Previously, I have asserted that web development is software development and that the lessons learned by the software industry can and should be applied to our own work. One good source of commentary on software development is Joel on Software. Joel takes a down-to-earth approach and communicates lucidly (his books come highly recommended, too). Based on his experience as a developer and running his own software company, Joel devised a quick test to help anyone rate the quality of their development team. You can read about it – in fact please go do that now. I’ll wait.
As the Joel Test is based on traditional software development, I though it would be interesting to try and apply it to a web development team (to my web development team), and see how we come out. Of course, some of the concepts need to be tweaked to apply more succinctly to typical web development, but hopefully between us (I welcome your feedback) we can come up with something close the The Joel Test for Web Development.
This is going to be lengthy, so I’ll run it over a few days. Here goes.
Do you use source control?
So we know about source control – I’ve written about it a few times before. Source control for web development is typically done using Microsoft’s Visual Source Safe or either CVS or Subversion (SVN). From experience you tend to find teams pick a platform and run with it (as is sensible), so ASP and ASP.NET shops tend to run VSS and developers working in PHP/Python/Perl/Ruby/whatever with go with either CVS or SVN.
That said, I suspect you’ll find that most smaller development teams cannot answer yes to this question. Whereas source control is pretty commonplace in software development, it’s less common for web development. This is probably because no-one’s figured out they’re writing software yet. We used to work like this, and figured that as there were only two of us doing the majority of the development we’d be ok. We’re using SVN on our current project. It works really well.
Can you make a build in one step?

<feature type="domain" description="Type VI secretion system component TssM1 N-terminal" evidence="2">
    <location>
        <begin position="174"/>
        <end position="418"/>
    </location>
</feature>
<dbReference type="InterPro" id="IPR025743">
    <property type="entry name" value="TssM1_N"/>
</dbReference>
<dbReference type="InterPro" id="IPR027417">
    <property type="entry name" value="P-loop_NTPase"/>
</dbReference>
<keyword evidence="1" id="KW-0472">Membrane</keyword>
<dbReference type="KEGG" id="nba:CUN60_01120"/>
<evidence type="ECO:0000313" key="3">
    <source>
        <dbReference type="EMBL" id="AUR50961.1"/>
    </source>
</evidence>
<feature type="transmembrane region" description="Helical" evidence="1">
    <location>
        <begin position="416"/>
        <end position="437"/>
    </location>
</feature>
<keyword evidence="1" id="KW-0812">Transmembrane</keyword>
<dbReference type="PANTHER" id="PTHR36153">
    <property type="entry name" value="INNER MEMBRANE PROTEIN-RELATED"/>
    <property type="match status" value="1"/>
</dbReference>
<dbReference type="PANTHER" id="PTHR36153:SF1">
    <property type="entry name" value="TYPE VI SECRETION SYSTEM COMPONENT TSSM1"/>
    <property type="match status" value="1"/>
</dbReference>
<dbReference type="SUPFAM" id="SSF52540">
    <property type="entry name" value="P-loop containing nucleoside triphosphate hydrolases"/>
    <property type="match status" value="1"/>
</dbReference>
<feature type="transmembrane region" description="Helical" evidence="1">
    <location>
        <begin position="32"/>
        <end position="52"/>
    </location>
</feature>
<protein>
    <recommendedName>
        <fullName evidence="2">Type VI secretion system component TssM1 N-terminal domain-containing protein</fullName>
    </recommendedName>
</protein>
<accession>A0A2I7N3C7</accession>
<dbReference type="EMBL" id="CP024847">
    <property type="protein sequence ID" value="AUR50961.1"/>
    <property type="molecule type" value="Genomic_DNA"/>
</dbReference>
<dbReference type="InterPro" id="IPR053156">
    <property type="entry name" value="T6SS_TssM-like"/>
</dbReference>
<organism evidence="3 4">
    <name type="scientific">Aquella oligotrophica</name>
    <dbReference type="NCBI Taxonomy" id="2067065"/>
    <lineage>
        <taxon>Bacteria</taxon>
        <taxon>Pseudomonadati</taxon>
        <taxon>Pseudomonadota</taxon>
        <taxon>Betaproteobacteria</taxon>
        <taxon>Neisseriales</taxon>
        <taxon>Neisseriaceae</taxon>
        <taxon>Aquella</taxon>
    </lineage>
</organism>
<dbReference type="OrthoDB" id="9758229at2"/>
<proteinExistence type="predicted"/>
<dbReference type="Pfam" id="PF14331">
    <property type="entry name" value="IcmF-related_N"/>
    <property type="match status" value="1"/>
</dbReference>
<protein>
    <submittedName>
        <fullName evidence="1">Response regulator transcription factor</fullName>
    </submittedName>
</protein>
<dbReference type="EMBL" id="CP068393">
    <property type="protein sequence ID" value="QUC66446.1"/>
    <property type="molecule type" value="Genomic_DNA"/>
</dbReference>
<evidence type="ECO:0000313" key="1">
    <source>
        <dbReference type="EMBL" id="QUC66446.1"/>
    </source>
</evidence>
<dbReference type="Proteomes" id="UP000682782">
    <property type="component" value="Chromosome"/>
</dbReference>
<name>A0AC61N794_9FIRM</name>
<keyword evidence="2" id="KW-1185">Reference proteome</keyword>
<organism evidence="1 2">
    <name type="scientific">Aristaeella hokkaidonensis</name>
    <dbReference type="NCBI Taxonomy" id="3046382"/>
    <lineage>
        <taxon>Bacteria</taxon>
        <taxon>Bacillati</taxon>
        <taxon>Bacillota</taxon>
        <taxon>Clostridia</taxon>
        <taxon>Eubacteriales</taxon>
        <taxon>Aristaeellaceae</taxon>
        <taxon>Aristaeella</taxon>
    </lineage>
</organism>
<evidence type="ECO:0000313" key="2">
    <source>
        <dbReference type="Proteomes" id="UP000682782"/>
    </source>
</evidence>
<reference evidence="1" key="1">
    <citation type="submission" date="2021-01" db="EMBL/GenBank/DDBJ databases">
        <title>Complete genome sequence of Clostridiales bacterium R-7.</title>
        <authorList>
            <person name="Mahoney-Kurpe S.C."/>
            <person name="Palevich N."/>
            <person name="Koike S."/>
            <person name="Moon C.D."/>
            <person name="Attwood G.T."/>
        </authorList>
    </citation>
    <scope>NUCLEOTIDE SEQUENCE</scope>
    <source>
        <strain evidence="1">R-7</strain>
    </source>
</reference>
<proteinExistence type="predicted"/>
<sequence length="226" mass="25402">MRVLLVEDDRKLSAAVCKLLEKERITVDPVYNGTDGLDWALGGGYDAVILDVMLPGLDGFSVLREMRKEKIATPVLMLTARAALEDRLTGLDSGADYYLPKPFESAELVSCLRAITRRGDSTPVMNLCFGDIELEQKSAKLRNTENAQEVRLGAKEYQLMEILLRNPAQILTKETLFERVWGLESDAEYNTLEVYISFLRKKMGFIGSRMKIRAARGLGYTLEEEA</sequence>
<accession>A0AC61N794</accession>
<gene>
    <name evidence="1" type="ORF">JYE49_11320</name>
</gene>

This is one of those points that feels like it doesn’t apply to web development. However, it helps to read Joel’s point of clarification:
By this I mean: how many steps does it take to make a shipping build from the latest source snapshot?
This applies – the ‘shipping build’ in our case is a deployment of the app to a server. This could be for any number of reasons – you might need to deploy the app so that it can be tested, or so the client can demo it to investors, or whatever, the fact remains that deploying a web app is a pretty involved process. Steps for this generally include:
- Taking a source snapshot
- Taking a copy of the database, free from any junk data
- Tweaking of configuration files so that file paths are correct for the new location
- Moving the source to its new location
- Importing the database dump into a clean database
- Setting up a site or virtual site on the web server
- Configuring any required DNS entries
Only when all that is done can you begin debugging any differences between the two, and if the servers aren’t specifically configured to be identical there’s bound to be a few differences. This process can be lengthy – for deploying to a new server for the first time I typically set aside a whole day. Subsequent deployments probably only take an hour or two. If this could be reduced to a one-step process, I’d save literally days of effort on each project. If I could get it down to a three-step process, even that would be supremely beneficial. Most importantly, the mere fact that there’s so much scope to make mistakes and miss out a step or two means that it really needs to be streamlined into byte-sized chunks.
Do you make daily builds?
In porting this test to a web development context, it’s important to get behind the reasoning for the question. The point of carrying out daily builds is to quickly spot bugs as they creep in. Fresh bugs are easier to fix than old ones, so it’s really important to be able to spot new bugs as they arise. The importance of this is directionally proportional to the severity of the bug, too – if someone’s broken a major piece of the application, you need to know ASAP.
What we’re talking about here is not the ability to deploy the app to a server every day, but the ability to check the integrity of the code at any point. If you’re using source control (yes, that old chestnut) this is surprisingly easy to do. You will invariably end up with a site for each developer, serving the files from their working copy so that they can test their changes before eventually checking them back into the source control. I use a naming scheme of developer-name.project.dev for this. The simple solution is to set up yet another site (I use just project.dev) running a ‘clean’ checkout of the files. Update the files daily from the source control, and you have yourself a testable daily build.